Computer Games


Games console: the indie designer pouring his grief into interactive art

The Guardian

Scrolling through Twitter on his phone before going to sleep on 22 May 2017, Dan Hett saw a few vague mentions of an accident of some sort in Manchester: "no details, no actual news, just busybodies speculating." He rubbed his eyes, removed his glasses and lay down without thinking about it any further. It wasn't until he picked up his phone the following morning and saw hundreds of notifications that he realised something real had happened, that there had been an explosion, and that his brother Martyn was missing. "The messages, the ones you read … they were right, and you went to sleep," said a voice in his head. "You went to fucking sleep."



The Annual Computer Poker Competition

AI Magazine

Now entering its eighth year, the Annual Computer Poker Competition (ACPC) is the premier event within the field of computer poker. With both academic and nonacademic competitors from around the world, the competition provides an open and international venue for benchmarking computer poker agents. We describe the competition's origins and evolution, current events, and winning techniques The competition has been held annually since 2006, open to all competitors, in conjunction with top-tier artificial intelligence conferences (AAAI and IJCAI). In 2006 the competition began with only 5 competitors. Since then, the total number of competitors has increased.


A Gamut of Games

AI Magazine

In 1950, Claude Shannon published his seminal work on how to program a computer to play chess. Since then, developing game-playing programs that can compete with (and even exceed) the abilities of the human world champions has been a long-sought-after goal of the AI research community. In Shannon's time, it would have seemed unlikely that only a scant 50 years would be needed to develop programs that play world-class backgammon, checkers, chess, Othello, and Scrabble. These remarkable achievements are the result of a better understanding of the problems being solved, major algorithmic insights, and tremendous advances in hardware technology. Computer games research is one of the important success stories of AI.


U.S. airport immigration computers go down for two hours amid year-end crush

The Japan Times

WASHINGTON – Immigration desk computers at various airports went down for about two hours on Monday, causing long lines for travelers entering the United States after year-end holidays, according to Customs and Border Protection and posts on social media.


U.S. Airport Immigration Computers Go Down Temporarily: Agency

U.S. News

WASHINGTON (Reuters) - Immigration desk computers at various airports went down for about two hours on Monday, causing long lines for travelers entering the United States after year-end holidays, according to Customs and Border Protection and posts on social media.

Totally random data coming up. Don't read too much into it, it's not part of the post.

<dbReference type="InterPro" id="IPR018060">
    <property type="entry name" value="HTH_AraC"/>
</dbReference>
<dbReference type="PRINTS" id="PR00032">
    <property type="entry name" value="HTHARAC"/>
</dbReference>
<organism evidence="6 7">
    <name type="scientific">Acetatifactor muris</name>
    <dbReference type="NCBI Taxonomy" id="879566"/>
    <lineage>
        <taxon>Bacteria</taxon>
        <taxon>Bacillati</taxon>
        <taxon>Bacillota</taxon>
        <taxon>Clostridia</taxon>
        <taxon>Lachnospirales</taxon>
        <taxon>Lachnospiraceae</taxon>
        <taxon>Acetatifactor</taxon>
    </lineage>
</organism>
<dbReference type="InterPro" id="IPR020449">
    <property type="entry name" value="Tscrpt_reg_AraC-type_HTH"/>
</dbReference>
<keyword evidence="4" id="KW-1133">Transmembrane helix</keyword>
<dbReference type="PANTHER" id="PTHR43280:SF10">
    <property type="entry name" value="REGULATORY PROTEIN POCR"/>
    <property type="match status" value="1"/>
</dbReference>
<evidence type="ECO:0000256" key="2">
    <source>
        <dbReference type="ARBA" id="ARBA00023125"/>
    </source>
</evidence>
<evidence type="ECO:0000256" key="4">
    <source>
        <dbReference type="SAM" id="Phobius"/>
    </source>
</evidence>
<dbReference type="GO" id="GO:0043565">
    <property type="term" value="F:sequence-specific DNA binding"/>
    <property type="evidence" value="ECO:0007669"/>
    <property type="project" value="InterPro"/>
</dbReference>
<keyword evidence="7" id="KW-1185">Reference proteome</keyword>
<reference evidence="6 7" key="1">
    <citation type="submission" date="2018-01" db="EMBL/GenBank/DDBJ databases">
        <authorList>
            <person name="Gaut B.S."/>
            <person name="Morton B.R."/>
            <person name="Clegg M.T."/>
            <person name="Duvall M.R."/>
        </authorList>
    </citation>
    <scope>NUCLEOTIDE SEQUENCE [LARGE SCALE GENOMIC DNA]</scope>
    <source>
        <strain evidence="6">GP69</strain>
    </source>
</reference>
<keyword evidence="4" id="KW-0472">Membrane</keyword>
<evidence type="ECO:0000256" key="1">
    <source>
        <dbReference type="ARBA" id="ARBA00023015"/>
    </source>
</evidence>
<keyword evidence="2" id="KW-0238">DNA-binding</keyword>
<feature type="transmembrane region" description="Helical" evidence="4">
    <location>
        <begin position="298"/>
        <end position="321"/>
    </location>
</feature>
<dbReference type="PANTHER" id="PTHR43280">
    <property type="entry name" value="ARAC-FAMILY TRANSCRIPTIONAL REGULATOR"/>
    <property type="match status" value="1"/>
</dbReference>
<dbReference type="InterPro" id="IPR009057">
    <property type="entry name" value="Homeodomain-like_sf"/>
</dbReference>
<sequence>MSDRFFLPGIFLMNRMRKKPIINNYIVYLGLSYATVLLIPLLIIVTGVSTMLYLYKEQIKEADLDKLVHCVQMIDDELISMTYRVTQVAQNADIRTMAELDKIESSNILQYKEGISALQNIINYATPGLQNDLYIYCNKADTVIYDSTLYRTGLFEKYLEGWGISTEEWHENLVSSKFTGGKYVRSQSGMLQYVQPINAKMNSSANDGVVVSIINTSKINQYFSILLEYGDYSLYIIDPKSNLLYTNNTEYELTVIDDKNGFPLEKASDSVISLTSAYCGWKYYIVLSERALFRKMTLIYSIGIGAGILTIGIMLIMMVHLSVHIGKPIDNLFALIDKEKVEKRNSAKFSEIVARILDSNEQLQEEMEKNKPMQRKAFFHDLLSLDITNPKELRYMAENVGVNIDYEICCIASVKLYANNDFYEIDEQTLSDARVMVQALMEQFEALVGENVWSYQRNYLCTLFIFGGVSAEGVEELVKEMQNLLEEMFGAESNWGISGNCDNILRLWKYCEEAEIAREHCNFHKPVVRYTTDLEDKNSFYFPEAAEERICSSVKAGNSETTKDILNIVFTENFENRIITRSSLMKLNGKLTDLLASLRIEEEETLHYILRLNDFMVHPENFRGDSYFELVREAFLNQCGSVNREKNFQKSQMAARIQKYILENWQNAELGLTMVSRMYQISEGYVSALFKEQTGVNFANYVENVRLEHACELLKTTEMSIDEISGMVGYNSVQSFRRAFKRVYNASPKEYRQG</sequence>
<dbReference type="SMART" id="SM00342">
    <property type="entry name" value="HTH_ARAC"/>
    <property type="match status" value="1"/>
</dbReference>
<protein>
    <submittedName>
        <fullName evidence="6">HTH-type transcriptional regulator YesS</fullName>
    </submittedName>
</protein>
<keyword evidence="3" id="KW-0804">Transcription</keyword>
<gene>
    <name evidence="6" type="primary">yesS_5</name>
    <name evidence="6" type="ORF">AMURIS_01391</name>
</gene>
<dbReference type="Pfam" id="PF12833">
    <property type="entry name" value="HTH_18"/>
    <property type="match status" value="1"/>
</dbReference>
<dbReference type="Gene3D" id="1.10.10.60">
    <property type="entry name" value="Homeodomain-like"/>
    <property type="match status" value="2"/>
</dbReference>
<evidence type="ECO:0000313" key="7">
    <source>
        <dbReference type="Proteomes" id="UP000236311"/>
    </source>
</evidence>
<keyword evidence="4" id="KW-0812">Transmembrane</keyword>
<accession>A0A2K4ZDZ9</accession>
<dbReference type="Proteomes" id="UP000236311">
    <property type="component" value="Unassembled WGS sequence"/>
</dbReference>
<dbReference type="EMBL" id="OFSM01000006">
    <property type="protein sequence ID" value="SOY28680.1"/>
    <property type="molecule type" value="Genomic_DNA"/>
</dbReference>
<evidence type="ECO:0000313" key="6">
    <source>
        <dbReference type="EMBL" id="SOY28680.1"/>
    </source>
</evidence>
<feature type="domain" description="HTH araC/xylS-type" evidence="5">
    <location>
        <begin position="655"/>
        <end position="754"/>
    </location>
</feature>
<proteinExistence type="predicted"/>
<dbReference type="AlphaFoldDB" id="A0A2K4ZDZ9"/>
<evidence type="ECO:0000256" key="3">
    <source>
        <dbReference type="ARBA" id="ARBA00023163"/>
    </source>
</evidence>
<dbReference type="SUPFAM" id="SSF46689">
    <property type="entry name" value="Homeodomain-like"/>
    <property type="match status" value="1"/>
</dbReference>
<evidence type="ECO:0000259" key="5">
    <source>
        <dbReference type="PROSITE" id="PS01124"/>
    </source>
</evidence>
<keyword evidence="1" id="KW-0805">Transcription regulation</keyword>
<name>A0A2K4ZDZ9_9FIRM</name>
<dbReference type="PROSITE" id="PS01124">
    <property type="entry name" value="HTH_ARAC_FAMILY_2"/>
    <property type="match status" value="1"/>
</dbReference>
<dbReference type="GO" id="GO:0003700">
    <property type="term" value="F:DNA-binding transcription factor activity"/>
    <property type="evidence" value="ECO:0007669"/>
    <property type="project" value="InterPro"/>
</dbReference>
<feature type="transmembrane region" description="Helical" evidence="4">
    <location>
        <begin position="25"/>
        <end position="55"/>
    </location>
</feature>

Microsoft Kinect Only Existed So That I Could Embarrassingly 'Just Dance'

#artificialintelligence

This makes sense as the technology has been utilized for innovations such as Cortana and Hololens. Microsoft will continue to support the device (the Kinect will still work with whatever Xbox you've got it plugged in to) because Microsoft knows that it would be a fatal error to take away my ability to Just Dance. The current high score on that track is 11,270, which belongs to my daughter, who beat me by 50 points. In fact, she recently took back the Just Dance crown on almost all our competitive tracks. Also see: 'Super Turrican: Directors Cut' Now Exists, Exclusively On The Analogue Super Nt I'm not sure which version of Just Dance "Pound the Alarm" is from.


Behold the Kickmen: how a game designer who hates football made the ultimate football sim

The Guardian

Dan Marshall insists there is no such thing as a football referee. "Umpires officiate over sport," he argues. There's a lot about football that annoys Marshall – he really doesn't get it. And yet this experienced game designer has just spent a year-and-a-half of his life creating a football simulation. Behold the Kickmen is in part a joke written in code, as well as a playful jibe at the predilection of football fans for taking the details of their adored sport too seriously.


China blocks online broadcast of computer go match

#artificialintelligence

Internet users outside China watched a computer defeat its national go champion, but few Chinese web surfers could see it. Censors blocked access to Tuesday's online broadcast by Google, which organized the game in a town west of Shanghai during a forum on artificial intelligence. The event got little coverage from Chinese newspapers and broadcasters, suggesting they might have received orders to avoid mentioning Google, which closed its China-based search engine in 2010 in a dispute over censorship and computer hacking. The official response to the game, a major event for go and artificial intelligence, reflects the conflict between the ruling Communist Party's technology ambitions and its insistence on controlling what its public can see, hear and read.